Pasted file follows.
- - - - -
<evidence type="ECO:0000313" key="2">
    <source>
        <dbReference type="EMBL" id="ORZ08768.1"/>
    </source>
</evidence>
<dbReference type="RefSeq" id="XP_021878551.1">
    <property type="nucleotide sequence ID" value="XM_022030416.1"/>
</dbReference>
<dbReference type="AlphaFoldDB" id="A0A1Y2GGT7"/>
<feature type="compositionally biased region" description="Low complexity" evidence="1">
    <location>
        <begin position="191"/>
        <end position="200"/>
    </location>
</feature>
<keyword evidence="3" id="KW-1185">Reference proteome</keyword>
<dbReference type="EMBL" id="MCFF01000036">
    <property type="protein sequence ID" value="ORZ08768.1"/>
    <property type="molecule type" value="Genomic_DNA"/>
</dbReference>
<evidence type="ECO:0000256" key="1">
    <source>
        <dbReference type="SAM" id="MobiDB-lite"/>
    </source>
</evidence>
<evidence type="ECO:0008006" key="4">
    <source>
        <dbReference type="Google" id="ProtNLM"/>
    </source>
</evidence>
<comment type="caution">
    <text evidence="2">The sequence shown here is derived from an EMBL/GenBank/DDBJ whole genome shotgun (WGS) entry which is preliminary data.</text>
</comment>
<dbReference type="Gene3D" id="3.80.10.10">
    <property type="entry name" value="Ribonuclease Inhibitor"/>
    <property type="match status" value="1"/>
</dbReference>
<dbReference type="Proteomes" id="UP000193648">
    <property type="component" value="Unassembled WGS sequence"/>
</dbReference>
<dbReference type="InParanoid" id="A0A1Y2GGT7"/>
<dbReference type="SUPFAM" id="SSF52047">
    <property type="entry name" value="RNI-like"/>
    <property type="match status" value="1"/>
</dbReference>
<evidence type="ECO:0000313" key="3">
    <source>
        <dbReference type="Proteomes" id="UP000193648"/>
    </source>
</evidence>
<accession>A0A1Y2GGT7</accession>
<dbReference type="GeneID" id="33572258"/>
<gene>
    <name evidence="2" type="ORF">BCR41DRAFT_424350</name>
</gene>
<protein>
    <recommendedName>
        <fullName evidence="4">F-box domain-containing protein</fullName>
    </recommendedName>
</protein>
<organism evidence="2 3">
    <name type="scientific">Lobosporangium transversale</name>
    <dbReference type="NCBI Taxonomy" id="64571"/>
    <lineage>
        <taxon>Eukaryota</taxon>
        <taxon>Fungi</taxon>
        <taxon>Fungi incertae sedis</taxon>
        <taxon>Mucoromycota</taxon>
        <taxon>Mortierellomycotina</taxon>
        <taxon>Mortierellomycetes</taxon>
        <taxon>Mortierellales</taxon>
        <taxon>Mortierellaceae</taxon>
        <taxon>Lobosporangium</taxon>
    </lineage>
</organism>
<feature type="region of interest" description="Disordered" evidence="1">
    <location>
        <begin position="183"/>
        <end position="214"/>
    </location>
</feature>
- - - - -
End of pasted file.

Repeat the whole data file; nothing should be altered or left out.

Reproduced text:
<evidence type="ECO:0000313" key="2">
    <source>
        <dbReference type="EMBL" id="ORZ08768.1"/>
    </source>
</evidence>
<dbReference type="RefSeq" id="XP_021878551.1">
    <property type="nucleotide sequence ID" value="XM_022030416.1"/>
</dbReference>
<dbReference type="AlphaFoldDB" id="A0A1Y2GGT7"/>
<feature type="compositionally biased region" description="Low complexity" evidence="1">
    <location>
        <begin position="191"/>
        <end position="200"/>
    </location>
</feature>
<keyword evidence="3" id="KW-1185">Reference proteome</keyword>
<dbReference type="EMBL" id="MCFF01000036">
    <property type="protein sequence ID" value="ORZ08768.1"/>
    <property type="molecule type" value="Genomic_DNA"/>
</dbReference>
<evidence type="ECO:0000256" key="1">
    <source>
        <dbReference type="SAM" id="MobiDB-lite"/>
    </source>
</evidence>
<evidence type="ECO:0008006" key="4">
    <source>
        <dbReference type="Google" id="ProtNLM"/>
    </source>
</evidence>
<comment type="caution">
    <text evidence="2">The sequence shown here is derived from an EMBL/GenBank/DDBJ whole genome shotgun (WGS) entry which is preliminary data.</text>
</comment>
<dbReference type="Gene3D" id="3.80.10.10">
    <property type="entry name" value="Ribonuclease Inhibitor"/>
    <property type="match status" value="1"/>
</dbReference>
<dbReference type="Proteomes" id="UP000193648">
    <property type="component" value="Unassembled WGS sequence"/>
</dbReference>
<dbReference type="InParanoid" id="A0A1Y2GGT7"/>
<dbReference type="SUPFAM" id="SSF52047">
    <property type="entry name" value="RNI-like"/>
    <property type="match status" value="1"/>
</dbReference>
<evidence type="ECO:0000313" key="3">
    <source>
        <dbReference type="Proteomes" id="UP000193648"/>
    </source>
</evidence>
<accession>A0A1Y2GGT7</accession>
<dbReference type="GeneID" id="33572258"/>
<gene>
    <name evidence="2" type="ORF">BCR41DRAFT_424350</name>
</gene>
<protein>
    <recommendedName>
        <fullName evidence="4">F-box domain-containing protein</fullName>
    </recommendedName>
</protein>
<organism evidence="2 3">
    <name type="scientific">Lobosporangium transversale</name>
    <dbReference type="NCBI Taxonomy" id="64571"/>
    <lineage>
        <taxon>Eukaryota</taxon>
        <taxon>Fungi</taxon>
        <taxon>Fungi incertae sedis</taxon>
        <taxon>Mucoromycota</taxon>
        <taxon>Mortierellomycotina</taxon>
        <taxon>Mortierellomycetes</taxon>
        <taxon>Mortierellales</taxon>
        <taxon>Mortierellaceae</taxon>
        <taxon>Lobosporangium</taxon>
    </lineage>
</organism>
<feature type="region of interest" description="Disordered" evidence="1">
    <location>
        <begin position="183"/>
        <end position="214"/>
    </location>
</feature>